(ii)    the proposed development will be in the public interest because it is consistent with the objectives of the particular standard and the objectives for development within the zone in which the development is proposed to be carried out, and

 

The concurrence of the Director-General of the Department of Planning and Infrastructure must also be obtained for development that contravenes a development standard. However, pursuant to the Notification of assumed concurrence of the Director-General under clause 4.6(4) (and the former clause 24(4)) of the Standard Instrument contained in Planning Circular PS 08-003 (dated 9 May 2008) the concurrence of the Director-General of the Department of Planning and Infrastructure under clause 4.6(4) (b) of RLEP 2012 may be assumed in certain cases.

 

In relation to the matters required to be demonstrated by sub clause (3) there are various ways that may be invoked to establish that compliance with a development standard is unreasonable or unnecessary as discussed by Chief Justice Preston of the NSW Land and Environment Court in the case of in Wehbe v Pittwater Council [2007] NSWLEC 827. Although the Wehbe case was decided in relation to State Environmental Planning Policy No 1-Development Standards ("SEPP 1") and not clause 4.6 of RLEP 2012 it remains of some assistance in relation to identifying the ways in which an applicant may demonstrate that compliance with a development standard is unreasonable or unnecessary in the circumstances of the case.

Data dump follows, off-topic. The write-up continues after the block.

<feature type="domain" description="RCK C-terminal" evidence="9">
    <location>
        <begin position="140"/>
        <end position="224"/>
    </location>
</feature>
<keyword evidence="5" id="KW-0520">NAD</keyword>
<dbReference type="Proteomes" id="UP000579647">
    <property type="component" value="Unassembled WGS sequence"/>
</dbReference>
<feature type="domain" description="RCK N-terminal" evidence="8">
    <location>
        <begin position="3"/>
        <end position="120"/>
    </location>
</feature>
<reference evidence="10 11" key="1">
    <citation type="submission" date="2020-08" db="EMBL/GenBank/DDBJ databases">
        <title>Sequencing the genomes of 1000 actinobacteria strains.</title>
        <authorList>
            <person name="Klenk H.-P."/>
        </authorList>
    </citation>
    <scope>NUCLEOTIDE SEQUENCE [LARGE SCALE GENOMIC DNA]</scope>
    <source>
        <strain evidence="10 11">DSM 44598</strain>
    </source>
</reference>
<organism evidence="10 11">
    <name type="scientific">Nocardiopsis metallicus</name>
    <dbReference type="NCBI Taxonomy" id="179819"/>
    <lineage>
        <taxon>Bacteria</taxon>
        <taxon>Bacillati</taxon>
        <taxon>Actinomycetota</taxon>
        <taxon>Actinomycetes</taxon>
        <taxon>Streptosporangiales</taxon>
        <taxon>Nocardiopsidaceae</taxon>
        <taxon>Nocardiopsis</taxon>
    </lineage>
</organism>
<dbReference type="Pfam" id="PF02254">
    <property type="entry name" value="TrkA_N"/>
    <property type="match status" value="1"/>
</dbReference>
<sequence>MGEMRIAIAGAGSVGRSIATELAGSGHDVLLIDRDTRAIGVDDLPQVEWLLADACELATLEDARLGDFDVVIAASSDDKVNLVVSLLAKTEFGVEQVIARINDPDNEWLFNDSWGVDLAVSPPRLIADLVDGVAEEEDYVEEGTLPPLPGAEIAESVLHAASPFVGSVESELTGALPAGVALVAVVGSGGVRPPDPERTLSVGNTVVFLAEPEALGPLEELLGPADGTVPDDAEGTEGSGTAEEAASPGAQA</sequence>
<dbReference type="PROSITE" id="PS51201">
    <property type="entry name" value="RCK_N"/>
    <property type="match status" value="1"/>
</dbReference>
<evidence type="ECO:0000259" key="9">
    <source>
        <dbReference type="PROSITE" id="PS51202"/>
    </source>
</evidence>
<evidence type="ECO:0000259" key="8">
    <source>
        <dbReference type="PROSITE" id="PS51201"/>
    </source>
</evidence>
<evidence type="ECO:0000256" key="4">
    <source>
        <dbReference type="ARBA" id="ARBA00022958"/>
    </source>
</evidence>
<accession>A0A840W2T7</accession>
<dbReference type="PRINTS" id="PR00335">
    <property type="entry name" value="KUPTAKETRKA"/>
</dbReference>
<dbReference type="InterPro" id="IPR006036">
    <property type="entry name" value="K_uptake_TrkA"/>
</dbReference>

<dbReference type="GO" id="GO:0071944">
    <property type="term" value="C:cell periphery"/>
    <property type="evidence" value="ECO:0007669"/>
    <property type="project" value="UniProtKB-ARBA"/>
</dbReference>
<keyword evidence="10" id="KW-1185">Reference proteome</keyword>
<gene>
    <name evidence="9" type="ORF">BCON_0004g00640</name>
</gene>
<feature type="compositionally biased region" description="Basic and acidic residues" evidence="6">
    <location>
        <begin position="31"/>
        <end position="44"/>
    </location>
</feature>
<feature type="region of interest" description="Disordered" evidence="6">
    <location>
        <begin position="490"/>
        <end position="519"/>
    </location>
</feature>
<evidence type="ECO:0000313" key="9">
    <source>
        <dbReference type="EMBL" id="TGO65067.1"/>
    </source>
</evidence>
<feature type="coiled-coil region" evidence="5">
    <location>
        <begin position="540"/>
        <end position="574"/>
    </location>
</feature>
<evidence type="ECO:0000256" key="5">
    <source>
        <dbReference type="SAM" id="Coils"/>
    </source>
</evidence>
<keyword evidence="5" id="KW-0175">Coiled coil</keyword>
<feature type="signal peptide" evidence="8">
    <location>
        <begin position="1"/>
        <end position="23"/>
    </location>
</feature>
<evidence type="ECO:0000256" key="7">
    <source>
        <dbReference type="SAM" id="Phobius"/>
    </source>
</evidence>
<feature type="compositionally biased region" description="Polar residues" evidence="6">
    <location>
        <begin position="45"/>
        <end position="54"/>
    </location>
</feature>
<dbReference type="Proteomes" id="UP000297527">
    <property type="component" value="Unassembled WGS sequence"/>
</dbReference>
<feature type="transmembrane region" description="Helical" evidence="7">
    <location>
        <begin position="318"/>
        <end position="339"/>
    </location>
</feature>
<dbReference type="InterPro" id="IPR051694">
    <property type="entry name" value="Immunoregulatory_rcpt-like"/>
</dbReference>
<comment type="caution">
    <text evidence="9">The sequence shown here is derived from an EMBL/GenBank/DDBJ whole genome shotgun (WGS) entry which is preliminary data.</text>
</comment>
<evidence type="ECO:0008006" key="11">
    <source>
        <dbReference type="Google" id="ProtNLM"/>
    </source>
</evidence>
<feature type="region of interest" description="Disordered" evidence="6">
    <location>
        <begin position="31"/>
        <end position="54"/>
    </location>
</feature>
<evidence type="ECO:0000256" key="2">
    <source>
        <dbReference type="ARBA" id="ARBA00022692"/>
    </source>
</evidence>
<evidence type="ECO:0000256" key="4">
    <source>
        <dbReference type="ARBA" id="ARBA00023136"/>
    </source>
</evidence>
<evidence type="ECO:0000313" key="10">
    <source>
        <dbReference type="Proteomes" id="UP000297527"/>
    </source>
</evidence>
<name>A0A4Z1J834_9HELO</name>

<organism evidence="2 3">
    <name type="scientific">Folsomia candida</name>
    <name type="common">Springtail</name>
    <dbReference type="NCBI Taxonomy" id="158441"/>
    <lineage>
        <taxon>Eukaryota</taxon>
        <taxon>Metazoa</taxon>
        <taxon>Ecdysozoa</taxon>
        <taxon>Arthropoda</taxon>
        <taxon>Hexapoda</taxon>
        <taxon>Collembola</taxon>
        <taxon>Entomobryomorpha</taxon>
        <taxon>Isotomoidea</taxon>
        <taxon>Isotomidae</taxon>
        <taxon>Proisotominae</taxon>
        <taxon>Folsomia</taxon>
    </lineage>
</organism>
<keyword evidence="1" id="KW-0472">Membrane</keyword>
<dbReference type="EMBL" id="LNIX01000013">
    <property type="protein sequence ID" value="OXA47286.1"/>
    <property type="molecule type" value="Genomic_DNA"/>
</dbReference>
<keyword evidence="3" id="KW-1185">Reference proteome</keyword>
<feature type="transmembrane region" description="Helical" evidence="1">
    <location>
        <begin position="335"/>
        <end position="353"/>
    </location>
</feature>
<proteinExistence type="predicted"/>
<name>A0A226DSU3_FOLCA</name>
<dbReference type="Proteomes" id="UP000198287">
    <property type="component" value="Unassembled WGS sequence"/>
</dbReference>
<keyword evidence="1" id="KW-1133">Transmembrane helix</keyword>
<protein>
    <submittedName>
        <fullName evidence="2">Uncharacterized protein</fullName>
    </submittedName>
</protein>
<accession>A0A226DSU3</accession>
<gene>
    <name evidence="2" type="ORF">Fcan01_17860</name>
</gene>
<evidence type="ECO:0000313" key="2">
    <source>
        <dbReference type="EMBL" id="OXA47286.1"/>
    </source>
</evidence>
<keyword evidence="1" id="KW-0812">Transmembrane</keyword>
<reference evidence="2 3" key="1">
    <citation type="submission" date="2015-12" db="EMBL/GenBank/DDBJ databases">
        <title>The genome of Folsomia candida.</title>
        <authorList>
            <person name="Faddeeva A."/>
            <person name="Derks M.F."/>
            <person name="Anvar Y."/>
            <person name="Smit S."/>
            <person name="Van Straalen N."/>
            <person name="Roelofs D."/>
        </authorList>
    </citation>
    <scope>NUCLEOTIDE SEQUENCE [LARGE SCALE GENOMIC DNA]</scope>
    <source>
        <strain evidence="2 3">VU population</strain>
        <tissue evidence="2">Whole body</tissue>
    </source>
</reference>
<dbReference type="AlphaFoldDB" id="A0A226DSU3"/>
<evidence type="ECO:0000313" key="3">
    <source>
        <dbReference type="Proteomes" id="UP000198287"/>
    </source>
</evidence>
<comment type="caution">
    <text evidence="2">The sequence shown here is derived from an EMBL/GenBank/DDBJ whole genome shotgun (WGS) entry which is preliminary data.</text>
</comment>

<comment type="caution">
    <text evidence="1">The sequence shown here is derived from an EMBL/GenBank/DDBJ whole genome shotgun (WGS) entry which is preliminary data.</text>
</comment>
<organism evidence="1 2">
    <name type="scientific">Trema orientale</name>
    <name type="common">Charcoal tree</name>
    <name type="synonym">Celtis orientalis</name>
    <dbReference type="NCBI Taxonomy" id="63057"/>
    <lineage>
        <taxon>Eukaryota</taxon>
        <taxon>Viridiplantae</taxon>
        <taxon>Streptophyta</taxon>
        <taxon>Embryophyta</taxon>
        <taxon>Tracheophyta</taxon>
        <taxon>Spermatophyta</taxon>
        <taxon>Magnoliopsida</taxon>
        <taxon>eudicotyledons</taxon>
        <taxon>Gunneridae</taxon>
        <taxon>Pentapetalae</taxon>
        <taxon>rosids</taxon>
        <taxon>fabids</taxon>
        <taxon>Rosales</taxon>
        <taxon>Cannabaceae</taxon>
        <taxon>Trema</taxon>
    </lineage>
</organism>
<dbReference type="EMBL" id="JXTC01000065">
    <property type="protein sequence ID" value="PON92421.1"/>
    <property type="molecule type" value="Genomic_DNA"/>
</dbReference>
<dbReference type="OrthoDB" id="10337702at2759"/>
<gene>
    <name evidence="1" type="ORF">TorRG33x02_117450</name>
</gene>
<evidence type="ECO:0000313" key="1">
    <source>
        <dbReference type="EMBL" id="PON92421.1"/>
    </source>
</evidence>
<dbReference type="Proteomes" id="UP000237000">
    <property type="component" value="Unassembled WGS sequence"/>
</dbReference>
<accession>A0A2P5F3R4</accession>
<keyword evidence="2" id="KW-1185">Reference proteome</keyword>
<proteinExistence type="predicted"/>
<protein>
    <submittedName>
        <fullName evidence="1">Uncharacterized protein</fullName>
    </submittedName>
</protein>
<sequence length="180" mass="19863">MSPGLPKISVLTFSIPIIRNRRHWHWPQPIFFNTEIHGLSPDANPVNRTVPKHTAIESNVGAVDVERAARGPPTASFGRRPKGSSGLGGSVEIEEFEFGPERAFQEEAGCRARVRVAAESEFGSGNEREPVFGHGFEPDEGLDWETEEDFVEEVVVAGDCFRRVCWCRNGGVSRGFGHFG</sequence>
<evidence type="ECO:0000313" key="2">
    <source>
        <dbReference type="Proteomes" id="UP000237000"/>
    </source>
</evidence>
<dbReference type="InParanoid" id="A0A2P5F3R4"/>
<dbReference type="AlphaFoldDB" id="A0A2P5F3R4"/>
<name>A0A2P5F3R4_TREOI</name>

Has the applicant’s written request adequately addressed that compliance with the development standard is unreasonable or unnecessary in the circumstances of the case?

In the Wehbe case Justice Preston said the most commonly invoked way to establish that compliance with a development standard is unreasonable or unnecessary is to demonstrate that the objectives of the development standard are achieved notwithstanding non-compliance with the standard. The objectives of the minimum lot size standard are set out in clause 4.1(3) of RLEP 2012 as follows:

 

(a)     to minimise any likely adverse impact of subdivision and development on the amenity of neighbouring properties,

(b)     to ensure that lot sizes allow development to be sited to protect natural or cultural features, including heritage items, and to retain special features such as trees and views,